One of the most common questions and discussion points we encounter is: “What are the key differences between exchange traded funds (ETFs) and mutual funds?”

Both are investment vehicles designed to give the investor exposure to a basket of securities, but there are important distinctions between the two structures in terms of transparency, trading and tax efficiency. Our CEO, Jonathan Steinberg, likes to use the analogy that mutual funds are like black-and-white TVs and ETFs are like HDTVs in full color.

ETFs vs. Mutual Funds

The first key difference between ETFs and mutual funds is transparency. The holdings of ETFs are published daily, so as an investor, you know exactly what you are holding. Mutual fund holdings are published quarterly and usually on a lagging basis. By the time the holdings are published, what the mutual fund actually holds could be quite different. Furthermore, ETFs are much more transparent in terms of trading costs.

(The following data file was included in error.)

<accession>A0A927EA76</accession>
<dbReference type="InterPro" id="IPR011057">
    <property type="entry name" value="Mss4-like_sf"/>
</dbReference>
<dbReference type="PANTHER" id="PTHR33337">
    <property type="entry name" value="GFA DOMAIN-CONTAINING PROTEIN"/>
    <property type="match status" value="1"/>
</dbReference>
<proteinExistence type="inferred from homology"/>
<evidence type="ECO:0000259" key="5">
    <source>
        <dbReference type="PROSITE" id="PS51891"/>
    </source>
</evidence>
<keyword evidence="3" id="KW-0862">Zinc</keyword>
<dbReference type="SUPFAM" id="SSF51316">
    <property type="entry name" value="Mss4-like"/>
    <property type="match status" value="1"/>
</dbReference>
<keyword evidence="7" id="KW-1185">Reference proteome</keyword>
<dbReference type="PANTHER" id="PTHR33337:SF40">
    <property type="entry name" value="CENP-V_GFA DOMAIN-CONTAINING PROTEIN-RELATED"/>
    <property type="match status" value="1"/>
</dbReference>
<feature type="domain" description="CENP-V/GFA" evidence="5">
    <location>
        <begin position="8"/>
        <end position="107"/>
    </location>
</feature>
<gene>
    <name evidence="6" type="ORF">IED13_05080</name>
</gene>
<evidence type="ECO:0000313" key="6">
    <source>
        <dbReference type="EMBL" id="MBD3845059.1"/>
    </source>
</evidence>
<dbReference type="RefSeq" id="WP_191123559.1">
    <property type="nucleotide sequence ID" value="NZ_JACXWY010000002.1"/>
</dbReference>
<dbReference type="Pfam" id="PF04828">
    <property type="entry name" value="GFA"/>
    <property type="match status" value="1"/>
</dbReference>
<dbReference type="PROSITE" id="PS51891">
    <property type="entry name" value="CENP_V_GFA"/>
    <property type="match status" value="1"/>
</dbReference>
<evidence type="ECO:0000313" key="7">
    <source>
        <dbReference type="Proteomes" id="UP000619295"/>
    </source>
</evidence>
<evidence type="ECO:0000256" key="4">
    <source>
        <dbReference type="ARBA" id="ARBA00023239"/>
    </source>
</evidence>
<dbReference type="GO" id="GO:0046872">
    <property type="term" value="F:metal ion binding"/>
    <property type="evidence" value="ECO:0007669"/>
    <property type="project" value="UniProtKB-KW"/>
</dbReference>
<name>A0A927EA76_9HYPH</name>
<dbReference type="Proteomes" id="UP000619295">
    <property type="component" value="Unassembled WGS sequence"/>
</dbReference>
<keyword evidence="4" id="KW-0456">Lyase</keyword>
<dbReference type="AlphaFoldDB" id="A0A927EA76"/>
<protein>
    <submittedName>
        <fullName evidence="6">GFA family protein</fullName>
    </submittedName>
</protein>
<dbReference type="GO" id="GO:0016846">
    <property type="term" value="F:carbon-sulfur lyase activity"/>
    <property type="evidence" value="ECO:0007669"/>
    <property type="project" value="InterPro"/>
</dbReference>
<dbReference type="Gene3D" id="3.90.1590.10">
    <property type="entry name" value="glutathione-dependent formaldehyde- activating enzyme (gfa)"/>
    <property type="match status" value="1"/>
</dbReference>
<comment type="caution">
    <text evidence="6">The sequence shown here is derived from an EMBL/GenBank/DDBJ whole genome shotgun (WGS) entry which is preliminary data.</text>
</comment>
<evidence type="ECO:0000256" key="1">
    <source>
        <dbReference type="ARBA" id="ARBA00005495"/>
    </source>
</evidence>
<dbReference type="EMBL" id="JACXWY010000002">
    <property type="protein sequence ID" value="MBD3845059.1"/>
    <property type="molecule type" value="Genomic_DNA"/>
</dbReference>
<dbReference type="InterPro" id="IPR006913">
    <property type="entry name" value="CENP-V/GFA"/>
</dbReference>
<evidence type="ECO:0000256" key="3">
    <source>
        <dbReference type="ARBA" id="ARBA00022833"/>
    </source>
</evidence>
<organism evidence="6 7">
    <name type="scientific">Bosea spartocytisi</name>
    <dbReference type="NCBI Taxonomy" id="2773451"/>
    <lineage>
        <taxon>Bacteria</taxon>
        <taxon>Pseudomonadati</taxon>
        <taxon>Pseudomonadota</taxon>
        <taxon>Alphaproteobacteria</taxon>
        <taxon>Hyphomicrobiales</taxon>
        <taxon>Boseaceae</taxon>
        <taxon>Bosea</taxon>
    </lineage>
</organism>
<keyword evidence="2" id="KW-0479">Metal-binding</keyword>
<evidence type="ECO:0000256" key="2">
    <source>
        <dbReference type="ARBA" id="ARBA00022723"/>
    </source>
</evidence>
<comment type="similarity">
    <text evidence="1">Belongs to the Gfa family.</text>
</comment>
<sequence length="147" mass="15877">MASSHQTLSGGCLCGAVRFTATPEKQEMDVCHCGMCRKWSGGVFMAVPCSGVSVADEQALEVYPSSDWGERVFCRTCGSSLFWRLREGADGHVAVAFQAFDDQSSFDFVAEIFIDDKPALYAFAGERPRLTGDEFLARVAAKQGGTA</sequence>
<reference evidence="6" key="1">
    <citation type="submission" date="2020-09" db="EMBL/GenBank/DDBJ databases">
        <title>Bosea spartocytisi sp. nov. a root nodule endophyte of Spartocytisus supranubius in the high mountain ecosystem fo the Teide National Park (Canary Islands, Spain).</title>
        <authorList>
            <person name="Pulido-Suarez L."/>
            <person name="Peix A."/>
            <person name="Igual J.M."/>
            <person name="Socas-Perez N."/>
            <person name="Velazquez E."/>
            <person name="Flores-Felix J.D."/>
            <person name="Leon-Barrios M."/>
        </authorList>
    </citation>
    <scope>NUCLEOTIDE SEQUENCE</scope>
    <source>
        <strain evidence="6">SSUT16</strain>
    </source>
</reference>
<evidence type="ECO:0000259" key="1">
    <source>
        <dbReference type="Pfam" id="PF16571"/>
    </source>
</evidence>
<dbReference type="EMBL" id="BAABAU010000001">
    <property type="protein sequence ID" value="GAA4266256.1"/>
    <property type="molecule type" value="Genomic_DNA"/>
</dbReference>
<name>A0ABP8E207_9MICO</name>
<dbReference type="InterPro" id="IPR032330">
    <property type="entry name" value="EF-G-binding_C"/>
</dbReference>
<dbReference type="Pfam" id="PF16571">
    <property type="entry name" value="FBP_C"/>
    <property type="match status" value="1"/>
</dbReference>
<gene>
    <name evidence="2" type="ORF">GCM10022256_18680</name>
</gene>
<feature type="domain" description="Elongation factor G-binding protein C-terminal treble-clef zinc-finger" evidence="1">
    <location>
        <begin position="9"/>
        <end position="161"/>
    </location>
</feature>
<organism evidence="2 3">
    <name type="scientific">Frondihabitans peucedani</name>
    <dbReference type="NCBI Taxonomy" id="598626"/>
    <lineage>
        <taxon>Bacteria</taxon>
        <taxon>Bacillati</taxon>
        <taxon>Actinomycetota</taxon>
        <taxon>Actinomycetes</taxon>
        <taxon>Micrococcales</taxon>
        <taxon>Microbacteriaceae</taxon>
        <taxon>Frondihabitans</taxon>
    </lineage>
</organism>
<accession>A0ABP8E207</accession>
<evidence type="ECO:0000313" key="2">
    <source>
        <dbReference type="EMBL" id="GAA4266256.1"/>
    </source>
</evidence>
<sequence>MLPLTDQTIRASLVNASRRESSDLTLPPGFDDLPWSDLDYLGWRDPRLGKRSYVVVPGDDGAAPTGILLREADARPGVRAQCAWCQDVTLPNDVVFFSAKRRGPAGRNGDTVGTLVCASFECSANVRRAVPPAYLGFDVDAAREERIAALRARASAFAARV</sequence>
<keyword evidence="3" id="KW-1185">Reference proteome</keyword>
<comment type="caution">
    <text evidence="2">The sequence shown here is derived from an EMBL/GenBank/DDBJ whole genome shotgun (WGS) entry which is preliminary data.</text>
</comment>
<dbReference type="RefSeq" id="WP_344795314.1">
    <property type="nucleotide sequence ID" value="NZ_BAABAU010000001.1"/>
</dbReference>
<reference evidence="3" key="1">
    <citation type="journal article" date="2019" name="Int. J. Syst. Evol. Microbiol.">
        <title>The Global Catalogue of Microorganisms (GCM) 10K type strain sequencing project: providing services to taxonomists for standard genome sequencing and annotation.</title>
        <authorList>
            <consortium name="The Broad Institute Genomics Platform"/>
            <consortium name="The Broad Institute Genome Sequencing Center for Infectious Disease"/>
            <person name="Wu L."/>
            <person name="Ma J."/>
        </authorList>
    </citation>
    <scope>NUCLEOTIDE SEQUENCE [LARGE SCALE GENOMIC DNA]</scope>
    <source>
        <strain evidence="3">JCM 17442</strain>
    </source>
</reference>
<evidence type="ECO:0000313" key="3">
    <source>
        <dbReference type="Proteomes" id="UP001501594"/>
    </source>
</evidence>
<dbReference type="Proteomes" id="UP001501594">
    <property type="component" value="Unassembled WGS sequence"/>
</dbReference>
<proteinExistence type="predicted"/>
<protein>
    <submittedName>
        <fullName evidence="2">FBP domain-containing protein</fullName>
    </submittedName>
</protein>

The ETF buyer or seller bears the trading cost without impacting other investors of the fund. Additionally, the trading costs are imbedded in the ETF spread, which the buyer or seller pays, plus commissions. For mutual funds, the costs of inflows and outflows are borne by all holders of the mutual fund.

Any trading activity that occurs in the portfolio, such as trading to accommodate daily inflows and outflows, will impact those who hold the mutual fund. In terms of fees, many mutual funds have sales loads, 12b-1 fees and trading costs that are not transparent since they are not exchange traded. Many investors think they are getting net asset value (NAV) but in reality, it is NAV minus the unknown trading costs.

The second key difference between the two products is trading. A mutual fund investor can only receive NAV minus costs of a mutual fund at the end of each day. An ETF can be bought or sold throughout the entire trading day.

Additionally, since an ETF is exchange traded, that adds a further layer of liquidity. Shares of an ETF have the potential to be passed back and forth on exchange without a transaction occurring in the underlying securities. This can potentially lead to cheaper costs compared to trading the underlying basket.

This does not happen with a mutual fund. The portfolio manager will always have to transact in the underlying securities when buying or selling for an investor, especially in larger size.

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